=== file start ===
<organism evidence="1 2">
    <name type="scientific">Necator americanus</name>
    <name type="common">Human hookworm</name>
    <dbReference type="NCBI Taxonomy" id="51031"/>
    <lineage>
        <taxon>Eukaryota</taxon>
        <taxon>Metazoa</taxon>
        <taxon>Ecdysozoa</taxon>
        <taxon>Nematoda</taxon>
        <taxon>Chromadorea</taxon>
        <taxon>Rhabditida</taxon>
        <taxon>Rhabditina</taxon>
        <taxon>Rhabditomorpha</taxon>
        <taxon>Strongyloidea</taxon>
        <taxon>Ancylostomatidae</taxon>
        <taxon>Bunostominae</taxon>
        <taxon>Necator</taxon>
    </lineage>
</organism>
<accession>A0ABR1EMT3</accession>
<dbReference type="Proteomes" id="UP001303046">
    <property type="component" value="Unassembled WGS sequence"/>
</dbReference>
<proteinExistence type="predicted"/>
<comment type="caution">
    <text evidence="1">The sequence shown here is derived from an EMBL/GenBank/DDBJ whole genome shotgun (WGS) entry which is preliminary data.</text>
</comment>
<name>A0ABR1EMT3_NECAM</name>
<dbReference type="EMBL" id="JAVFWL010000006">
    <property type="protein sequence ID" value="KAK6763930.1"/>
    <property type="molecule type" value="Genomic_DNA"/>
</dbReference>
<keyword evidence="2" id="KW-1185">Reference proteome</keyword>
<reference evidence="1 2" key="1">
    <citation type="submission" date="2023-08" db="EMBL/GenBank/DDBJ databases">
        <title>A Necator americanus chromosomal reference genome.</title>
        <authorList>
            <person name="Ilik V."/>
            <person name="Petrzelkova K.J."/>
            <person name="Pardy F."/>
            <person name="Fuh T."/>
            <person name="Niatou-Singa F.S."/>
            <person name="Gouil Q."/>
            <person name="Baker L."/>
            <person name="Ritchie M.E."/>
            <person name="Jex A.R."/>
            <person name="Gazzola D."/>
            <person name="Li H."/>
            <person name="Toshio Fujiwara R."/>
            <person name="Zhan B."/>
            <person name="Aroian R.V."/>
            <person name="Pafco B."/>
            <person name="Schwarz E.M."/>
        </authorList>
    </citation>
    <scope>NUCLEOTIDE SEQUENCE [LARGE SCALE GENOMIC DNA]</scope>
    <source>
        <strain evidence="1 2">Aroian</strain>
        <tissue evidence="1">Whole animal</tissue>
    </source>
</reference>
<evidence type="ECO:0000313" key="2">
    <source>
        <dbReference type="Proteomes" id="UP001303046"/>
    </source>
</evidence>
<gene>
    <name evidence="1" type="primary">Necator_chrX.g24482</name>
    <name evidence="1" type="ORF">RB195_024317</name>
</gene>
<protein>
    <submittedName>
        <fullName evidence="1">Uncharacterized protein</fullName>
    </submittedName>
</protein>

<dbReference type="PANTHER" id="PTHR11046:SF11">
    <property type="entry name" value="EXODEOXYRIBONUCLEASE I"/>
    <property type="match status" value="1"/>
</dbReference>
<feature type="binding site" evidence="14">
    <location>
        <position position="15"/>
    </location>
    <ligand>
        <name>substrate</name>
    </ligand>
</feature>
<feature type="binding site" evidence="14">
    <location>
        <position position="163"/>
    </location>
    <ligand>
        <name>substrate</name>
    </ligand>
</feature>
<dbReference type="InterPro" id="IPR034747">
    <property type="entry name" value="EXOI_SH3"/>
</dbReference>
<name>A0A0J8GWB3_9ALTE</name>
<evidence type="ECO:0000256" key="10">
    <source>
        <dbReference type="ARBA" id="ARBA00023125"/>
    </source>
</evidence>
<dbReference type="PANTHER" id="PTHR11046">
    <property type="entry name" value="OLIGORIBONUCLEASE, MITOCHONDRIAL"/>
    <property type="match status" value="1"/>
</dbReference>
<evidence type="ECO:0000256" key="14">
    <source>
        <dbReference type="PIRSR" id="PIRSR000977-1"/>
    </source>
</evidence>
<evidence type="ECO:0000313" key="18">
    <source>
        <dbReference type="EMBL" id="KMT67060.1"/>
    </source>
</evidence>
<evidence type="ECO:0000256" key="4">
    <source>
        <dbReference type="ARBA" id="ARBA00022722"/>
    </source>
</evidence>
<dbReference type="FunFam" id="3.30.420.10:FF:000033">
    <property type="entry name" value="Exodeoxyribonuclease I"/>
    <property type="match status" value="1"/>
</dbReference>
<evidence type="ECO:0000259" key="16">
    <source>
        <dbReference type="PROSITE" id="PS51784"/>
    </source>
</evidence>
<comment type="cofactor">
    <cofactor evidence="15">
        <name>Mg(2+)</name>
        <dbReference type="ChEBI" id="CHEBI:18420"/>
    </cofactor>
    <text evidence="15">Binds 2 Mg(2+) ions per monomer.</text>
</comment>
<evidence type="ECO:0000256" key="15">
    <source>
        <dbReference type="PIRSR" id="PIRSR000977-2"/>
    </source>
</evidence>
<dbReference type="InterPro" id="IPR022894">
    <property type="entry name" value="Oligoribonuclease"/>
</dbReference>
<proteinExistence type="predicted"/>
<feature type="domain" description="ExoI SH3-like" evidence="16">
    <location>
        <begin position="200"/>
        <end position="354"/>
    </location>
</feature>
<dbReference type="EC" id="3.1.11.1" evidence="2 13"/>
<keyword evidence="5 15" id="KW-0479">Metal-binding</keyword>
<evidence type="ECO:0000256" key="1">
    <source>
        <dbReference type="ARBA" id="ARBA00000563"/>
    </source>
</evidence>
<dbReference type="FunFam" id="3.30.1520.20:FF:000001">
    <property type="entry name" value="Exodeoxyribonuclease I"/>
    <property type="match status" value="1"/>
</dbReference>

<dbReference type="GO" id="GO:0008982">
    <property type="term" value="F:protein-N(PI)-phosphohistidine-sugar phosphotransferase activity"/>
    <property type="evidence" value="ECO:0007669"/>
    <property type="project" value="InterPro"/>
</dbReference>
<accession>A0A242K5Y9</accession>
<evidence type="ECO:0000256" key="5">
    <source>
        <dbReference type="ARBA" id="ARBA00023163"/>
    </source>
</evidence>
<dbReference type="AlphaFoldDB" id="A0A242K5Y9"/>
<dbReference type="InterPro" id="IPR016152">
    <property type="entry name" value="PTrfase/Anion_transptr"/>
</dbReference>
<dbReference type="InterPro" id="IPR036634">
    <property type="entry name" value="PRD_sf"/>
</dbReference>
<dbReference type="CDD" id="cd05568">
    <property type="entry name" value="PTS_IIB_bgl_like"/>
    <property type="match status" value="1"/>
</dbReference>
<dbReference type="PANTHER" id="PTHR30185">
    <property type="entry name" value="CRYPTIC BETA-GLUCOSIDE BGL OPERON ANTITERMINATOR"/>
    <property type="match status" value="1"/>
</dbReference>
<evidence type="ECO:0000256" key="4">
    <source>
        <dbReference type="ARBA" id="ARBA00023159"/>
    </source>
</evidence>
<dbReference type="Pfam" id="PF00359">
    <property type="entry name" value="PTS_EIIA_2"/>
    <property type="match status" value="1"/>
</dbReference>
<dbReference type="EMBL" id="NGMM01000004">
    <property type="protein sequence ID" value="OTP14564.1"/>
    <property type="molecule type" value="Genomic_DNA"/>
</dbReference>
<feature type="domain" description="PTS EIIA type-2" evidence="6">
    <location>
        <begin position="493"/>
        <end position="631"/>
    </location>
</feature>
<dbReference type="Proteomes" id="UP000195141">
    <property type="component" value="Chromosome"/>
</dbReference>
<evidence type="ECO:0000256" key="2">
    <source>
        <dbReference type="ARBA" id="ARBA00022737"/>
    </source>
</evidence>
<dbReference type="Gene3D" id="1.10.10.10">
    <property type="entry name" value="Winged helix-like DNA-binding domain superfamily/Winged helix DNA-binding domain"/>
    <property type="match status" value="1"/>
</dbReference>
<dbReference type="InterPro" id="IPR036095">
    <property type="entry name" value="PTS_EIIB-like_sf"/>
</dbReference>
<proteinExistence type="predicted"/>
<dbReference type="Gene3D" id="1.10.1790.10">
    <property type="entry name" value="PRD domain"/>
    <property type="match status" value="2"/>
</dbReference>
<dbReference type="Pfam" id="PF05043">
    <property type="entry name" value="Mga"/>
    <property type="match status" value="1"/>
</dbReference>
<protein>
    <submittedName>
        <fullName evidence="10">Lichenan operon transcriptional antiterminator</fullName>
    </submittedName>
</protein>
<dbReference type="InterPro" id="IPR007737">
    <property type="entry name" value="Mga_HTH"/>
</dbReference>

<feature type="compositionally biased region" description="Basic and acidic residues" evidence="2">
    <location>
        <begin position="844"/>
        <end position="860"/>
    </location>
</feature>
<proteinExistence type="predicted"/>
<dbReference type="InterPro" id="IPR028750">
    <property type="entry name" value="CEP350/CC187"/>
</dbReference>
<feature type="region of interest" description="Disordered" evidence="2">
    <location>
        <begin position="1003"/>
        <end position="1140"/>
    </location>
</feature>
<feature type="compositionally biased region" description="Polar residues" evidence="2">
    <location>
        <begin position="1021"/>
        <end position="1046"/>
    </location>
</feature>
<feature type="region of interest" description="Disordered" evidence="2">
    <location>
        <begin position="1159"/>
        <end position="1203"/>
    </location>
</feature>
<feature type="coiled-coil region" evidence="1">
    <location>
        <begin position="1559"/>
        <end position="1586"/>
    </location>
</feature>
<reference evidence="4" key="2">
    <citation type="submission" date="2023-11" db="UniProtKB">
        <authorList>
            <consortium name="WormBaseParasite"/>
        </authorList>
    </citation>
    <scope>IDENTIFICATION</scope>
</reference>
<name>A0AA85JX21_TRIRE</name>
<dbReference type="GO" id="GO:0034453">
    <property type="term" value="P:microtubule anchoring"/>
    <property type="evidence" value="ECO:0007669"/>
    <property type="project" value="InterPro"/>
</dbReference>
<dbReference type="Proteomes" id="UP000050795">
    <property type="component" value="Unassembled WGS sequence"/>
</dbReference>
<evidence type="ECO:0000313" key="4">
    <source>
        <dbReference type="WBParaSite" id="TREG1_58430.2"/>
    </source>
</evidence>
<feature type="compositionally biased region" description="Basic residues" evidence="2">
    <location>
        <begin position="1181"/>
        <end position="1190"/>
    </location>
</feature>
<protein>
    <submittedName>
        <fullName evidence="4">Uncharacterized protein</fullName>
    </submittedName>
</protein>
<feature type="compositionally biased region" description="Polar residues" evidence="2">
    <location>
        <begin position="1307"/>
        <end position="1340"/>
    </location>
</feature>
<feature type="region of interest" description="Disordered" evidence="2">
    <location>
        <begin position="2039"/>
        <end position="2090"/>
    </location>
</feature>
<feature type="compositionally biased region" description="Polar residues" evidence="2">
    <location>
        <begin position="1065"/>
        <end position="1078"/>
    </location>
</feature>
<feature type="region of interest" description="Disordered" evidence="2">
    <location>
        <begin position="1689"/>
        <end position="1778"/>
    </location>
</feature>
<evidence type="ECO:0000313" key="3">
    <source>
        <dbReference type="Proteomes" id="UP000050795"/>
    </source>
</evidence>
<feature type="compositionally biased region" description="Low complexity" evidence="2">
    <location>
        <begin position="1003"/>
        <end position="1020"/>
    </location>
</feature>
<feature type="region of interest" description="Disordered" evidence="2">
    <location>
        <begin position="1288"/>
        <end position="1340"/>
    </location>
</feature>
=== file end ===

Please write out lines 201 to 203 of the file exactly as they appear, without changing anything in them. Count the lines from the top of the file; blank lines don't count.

<dbReference type="EMBL" id="NGMM01000004">
    <property type="protein sequence ID" value="OTP14564.1"/>
    <property type="molecule type" value="Genomic_DNA"/>